What are Authorised Reports
Authorised reports by jurisdiction
Example: Pape v Commissioner of Taxation has the following parallel citations: (2009) 238 CLR 1; (2009) 257 ALR 1; (2009) 83 ALJR 765; (2009) 72 ATR 580; 2009 ATC 20-116;  HCA 23; BC200905831.
In Australia, the following citation convention applies (refer to AGLC4 Rule 2.2.2):
Note that in the Pape example given above, the order the citations appear is generally the order of citation preference. This is taken from CaseBase on Lexis Advance. Westlaw Au does not provide this type of order - so may cause confusion.
This order of preference generally applies in other jurisdictions also.
In Australia, if a decision appears in an authorised report series, this is the version that must be cited in student essays and scholarly publications - see Rule 2.2.2 in AGLC4.
In all Australian courts, there is a convention that the authorised report of a judgment be cited and handed up in court in preference to other versions. In a number of jurisdictions, this convention has been formalised by Practice Direction:
In all other Australian courts, this is a matter of convention only. For example the Commonwealth Law Reports is the authorised series of commonwealth reports accepted in proceedings before the High Court of Australia - this is an unwritten convention and is not contained in any practice direction of the High Court.
Authorised reports contain judgments that have been reviewed by the Judges or Judge's Associate, prior to the publication. They are therefore considered to be accurate record of the judgment.
Unauthorised reports are a legitimate record of court decisions. In some cases, the unauthorised report may be the only source to locate certain cases, particularly matters from local courts and tribunals covering specialised areas of law.
Unreported judgments are decisions of courts that have not been published in a law report. The decision may not have been published because for a number of reasons, such as the case being too recent, the case does not add any additional authority to the body of case law or it may have been overlooked as it is considered of little significance at the time.
This short video developed by the Incorporated Council of Law Reporting for England and Wales (ICLR) highlights the importance of using authorised law reports.
For Australian cases, use CASEBASE on Lexis Advance - type in the party name/s in the Case Name box - the result should show all citations, including reported, unreported and medium neutral. To check if one of the reported versions is in an authorised report series, check the list on the Australia tabs on this Research Guide.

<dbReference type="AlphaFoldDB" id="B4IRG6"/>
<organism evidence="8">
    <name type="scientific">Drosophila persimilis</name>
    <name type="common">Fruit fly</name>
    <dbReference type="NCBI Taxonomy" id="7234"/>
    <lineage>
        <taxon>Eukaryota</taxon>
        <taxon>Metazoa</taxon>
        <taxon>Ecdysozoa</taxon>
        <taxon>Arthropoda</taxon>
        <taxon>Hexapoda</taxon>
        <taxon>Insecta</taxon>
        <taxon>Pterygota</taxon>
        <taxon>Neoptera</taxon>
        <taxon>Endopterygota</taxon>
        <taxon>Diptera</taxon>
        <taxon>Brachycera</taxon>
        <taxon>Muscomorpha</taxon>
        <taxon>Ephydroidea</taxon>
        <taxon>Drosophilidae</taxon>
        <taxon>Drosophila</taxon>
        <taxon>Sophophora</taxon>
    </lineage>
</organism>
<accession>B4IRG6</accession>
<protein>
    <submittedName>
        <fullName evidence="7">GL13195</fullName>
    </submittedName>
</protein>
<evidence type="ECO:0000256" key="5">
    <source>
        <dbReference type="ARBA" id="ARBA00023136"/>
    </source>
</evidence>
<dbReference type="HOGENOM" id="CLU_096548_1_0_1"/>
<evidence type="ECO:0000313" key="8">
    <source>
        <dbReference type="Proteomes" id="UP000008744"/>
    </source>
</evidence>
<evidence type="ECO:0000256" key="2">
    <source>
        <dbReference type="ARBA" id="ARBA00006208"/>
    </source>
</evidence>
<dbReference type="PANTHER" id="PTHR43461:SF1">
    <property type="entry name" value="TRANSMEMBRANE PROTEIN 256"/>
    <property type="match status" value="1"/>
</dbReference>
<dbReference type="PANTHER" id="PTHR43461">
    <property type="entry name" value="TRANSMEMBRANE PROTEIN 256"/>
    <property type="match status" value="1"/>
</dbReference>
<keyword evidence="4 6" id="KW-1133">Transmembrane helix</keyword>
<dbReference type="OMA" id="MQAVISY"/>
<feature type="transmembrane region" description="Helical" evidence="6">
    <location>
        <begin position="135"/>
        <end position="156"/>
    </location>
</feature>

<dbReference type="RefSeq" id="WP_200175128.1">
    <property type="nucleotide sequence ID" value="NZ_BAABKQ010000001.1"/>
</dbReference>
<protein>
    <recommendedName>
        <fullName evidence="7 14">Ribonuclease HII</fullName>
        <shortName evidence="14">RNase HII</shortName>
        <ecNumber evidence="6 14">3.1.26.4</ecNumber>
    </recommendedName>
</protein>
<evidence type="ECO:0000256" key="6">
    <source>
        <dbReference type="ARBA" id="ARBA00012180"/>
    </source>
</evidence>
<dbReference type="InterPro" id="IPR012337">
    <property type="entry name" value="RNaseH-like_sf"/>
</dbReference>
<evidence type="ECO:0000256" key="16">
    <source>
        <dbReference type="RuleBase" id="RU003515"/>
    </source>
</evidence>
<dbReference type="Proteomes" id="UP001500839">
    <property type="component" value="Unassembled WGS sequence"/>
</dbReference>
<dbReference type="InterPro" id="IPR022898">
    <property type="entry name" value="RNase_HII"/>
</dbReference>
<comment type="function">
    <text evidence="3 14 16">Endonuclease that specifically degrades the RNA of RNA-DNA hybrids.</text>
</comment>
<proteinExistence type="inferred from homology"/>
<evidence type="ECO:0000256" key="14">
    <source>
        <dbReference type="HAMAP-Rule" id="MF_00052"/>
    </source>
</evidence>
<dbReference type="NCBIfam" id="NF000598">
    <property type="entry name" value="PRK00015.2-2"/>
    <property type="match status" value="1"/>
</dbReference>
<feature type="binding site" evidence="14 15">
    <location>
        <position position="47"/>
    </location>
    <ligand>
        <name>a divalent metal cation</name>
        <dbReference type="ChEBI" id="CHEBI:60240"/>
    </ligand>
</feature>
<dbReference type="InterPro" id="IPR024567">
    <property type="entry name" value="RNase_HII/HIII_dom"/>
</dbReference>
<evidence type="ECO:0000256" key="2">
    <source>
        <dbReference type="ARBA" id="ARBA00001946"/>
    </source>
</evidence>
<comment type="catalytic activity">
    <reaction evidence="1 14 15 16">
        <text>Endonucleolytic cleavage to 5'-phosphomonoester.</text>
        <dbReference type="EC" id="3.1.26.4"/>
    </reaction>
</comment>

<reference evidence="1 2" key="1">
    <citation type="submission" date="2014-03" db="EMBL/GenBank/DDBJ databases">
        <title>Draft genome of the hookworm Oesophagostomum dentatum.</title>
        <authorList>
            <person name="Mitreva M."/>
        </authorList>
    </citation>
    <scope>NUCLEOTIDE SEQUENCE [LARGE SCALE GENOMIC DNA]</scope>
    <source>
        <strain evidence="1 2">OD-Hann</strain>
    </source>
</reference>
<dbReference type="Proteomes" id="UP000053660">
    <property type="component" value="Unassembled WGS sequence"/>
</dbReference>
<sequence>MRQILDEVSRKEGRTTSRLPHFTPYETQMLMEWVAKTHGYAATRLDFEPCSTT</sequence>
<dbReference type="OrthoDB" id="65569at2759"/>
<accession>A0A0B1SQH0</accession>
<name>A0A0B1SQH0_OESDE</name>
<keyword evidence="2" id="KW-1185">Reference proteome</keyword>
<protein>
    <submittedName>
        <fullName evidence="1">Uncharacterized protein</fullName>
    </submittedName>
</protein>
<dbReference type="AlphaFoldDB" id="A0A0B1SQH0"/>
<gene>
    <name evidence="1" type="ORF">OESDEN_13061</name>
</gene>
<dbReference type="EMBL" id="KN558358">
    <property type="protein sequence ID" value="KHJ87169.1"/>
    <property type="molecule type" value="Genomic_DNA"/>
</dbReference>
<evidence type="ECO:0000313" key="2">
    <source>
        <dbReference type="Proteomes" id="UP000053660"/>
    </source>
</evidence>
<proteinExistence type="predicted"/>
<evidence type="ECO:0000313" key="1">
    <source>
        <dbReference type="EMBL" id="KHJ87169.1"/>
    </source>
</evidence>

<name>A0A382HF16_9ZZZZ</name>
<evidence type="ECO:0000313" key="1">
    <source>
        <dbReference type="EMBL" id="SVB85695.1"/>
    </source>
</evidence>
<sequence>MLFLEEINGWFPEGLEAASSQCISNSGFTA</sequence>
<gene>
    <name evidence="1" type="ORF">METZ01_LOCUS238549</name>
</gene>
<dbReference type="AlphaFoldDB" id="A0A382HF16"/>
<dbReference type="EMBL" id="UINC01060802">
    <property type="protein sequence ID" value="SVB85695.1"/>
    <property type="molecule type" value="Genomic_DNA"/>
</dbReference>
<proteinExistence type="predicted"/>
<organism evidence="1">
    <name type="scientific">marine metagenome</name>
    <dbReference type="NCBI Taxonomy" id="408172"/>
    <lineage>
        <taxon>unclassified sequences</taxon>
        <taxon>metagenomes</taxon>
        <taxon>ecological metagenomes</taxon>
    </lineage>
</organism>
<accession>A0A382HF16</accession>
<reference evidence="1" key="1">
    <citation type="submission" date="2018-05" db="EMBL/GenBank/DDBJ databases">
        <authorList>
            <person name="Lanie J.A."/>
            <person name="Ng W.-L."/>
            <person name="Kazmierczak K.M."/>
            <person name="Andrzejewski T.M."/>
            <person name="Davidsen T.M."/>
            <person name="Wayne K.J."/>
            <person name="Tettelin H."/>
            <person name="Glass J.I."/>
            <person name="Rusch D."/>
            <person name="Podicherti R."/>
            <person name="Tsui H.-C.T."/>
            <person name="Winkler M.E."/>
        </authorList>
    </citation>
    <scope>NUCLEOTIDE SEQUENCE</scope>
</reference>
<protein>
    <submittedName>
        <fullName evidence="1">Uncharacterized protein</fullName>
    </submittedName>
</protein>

For example: Pape v Commissioner of Taxation has the following parallel citations: (2009) 238 CLR 1; (2009) 257 ALR 1; (2009) 83 ALJR 765; (2009) 72 ATR 580; 2009 ATC 20-116;  HCA 23; BC200905831. The CLR (Commonwealth Law Reports) is the authorised report series.
The following databases list parallel citations:
At the Melbourne Law School the Australian Guide to Legal Citation 4th edition (AGLC4) is used. It contains detailed information on the correct citation style for law reports and unreported decisions from Australian and overseas jurisdictions.
For further information about accessing AGLC4 and for citation styles used in other jurisdictions and from other publishers, please refer to the Citation Guides page on the Law Library website.
The Cardiff Index to Legal Abbreviations (open access) allows you to search for the meaning of abbreviations for English language legal publications, from the British Isles, the Commonwealth and the United States, including those covering international and comparative law. A wide selection of major foreign language law publications is also included. Publications from over 295 jurisdictions are featured in the Index.
The database mainly covers law reports and law periodicals but some other legal publications are also included.This guide can be searched by abbreviation AND full text title.
The Monash University Legal Abbreviations Guide (open access) is useful, particularly for some Australian material not covered by Cardiff. But this guide only converts abbreviations into full text, so you cannot search the full text title and convert it to the abbreviation.
Casebase on Lexis Advance uses its own form of abbreviations, some of which cannot be deciphered using either of the above databases. So if you find a case abbreviation in Casebase, to find out what the abbreviation stands for, check the help page for the Abbreviations / Subject List.
More comprehensive than any of the above is Donald Raistrick, Index to legal citations and abbreviations (Sweet & Maxwell, 4th ed 2013). This book is in the High Use Collection in the Law Library K112 RAIS.